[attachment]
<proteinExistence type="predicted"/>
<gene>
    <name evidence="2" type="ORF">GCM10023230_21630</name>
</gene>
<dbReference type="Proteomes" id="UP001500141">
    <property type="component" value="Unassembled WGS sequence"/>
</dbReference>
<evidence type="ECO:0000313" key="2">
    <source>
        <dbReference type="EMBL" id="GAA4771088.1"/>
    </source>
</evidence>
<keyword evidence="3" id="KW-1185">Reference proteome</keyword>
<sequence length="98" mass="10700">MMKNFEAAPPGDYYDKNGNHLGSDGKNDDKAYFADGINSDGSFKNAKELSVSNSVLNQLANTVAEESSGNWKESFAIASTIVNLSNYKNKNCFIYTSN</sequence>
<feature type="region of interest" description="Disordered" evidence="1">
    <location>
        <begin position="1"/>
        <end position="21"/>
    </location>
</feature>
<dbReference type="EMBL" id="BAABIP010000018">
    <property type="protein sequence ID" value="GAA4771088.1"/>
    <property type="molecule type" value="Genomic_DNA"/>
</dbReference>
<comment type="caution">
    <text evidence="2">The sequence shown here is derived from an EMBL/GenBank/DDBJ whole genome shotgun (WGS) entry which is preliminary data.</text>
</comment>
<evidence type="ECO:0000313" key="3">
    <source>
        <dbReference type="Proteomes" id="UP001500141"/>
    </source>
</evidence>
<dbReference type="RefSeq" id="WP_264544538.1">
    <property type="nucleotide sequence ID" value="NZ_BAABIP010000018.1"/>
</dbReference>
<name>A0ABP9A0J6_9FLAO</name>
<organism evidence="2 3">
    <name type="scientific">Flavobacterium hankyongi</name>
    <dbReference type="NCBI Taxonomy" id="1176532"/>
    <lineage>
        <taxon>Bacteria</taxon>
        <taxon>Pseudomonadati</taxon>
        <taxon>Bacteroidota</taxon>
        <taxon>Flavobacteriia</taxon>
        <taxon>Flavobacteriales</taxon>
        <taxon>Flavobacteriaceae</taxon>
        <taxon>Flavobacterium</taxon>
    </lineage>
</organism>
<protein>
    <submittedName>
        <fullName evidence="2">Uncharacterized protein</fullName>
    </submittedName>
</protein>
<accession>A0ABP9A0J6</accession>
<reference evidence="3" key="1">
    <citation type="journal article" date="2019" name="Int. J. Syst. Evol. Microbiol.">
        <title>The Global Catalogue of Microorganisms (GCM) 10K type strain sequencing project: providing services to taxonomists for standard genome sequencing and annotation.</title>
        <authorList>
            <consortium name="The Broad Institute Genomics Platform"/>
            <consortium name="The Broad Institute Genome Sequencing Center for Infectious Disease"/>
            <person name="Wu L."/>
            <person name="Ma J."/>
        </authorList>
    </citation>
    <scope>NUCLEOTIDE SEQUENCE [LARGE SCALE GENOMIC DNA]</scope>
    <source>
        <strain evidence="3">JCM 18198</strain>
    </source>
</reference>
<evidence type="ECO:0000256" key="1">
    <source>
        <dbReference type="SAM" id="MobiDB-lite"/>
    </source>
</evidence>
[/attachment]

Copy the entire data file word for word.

<proteinExistence type="predicted"/>
<gene>
    <name evidence="2" type="ORF">GCM10023230_21630</name>
</gene>
<dbReference type="Proteomes" id="UP001500141">
    <property type="component" value="Unassembled WGS sequence"/>
</dbReference>
<evidence type="ECO:0000313" key="2">
    <source>
        <dbReference type="EMBL" id="GAA4771088.1"/>
    </source>
</evidence>
<keyword evidence="3" id="KW-1185">Reference proteome</keyword>
<sequence length="98" mass="10700">MMKNFEAAPPGDYYDKNGNHLGSDGKNDDKAYFADGINSDGSFKNAKELSVSNSVLNQLANTVAEESSGNWKESFAIASTIVNLSNYKNKNCFIYTSN</sequence>
<feature type="region of interest" description="Disordered" evidence="1">
    <location>
        <begin position="1"/>
        <end position="21"/>
    </location>
</feature>
<dbReference type="EMBL" id="BAABIP010000018">
    <property type="protein sequence ID" value="GAA4771088.1"/>
    <property type="molecule type" value="Genomic_DNA"/>
</dbReference>
<comment type="caution">
    <text evidence="2">The sequence shown here is derived from an EMBL/GenBank/DDBJ whole genome shotgun (WGS) entry which is preliminary data.</text>
</comment>
<evidence type="ECO:0000313" key="3">
    <source>
        <dbReference type="Proteomes" id="UP001500141"/>
    </source>
</evidence>
<dbReference type="RefSeq" id="WP_264544538.1">
    <property type="nucleotide sequence ID" value="NZ_BAABIP010000018.1"/>
</dbReference>
<name>A0ABP9A0J6_9FLAO</name>
<organism evidence="2 3">
    <name type="scientific">Flavobacterium hankyongi</name>
    <dbReference type="NCBI Taxonomy" id="1176532"/>
    <lineage>
        <taxon>Bacteria</taxon>
        <taxon>Pseudomonadati</taxon>
        <taxon>Bacteroidota</taxon>
        <taxon>Flavobacteriia</taxon>
        <taxon>Flavobacteriales</taxon>
        <taxon>Flavobacteriaceae</taxon>
        <taxon>Flavobacterium</taxon>
    </lineage>
</organism>
<protein>
    <submittedName>
        <fullName evidence="2">Uncharacterized protein</fullName>
    </submittedName>
</protein>
<accession>A0ABP9A0J6</accession>
<reference evidence="3" key="1">
    <citation type="journal article" date="2019" name="Int. J. Syst. Evol. Microbiol.">
        <title>The Global Catalogue of Microorganisms (GCM) 10K type strain sequencing project: providing services to taxonomists for standard genome sequencing and annotation.</title>
        <authorList>
            <consortium name="The Broad Institute Genomics Platform"/>
            <consortium name="The Broad Institute Genome Sequencing Center for Infectious Disease"/>
            <person name="Wu L."/>
            <person name="Ma J."/>
        </authorList>
    </citation>
    <scope>NUCLEOTIDE SEQUENCE [LARGE SCALE GENOMIC DNA]</scope>
    <source>
        <strain evidence="3">JCM 18198</strain>
    </source>
</reference>
<evidence type="ECO:0000256" key="1">
    <source>
        <dbReference type="SAM" id="MobiDB-lite"/>
    </source>
</evidence>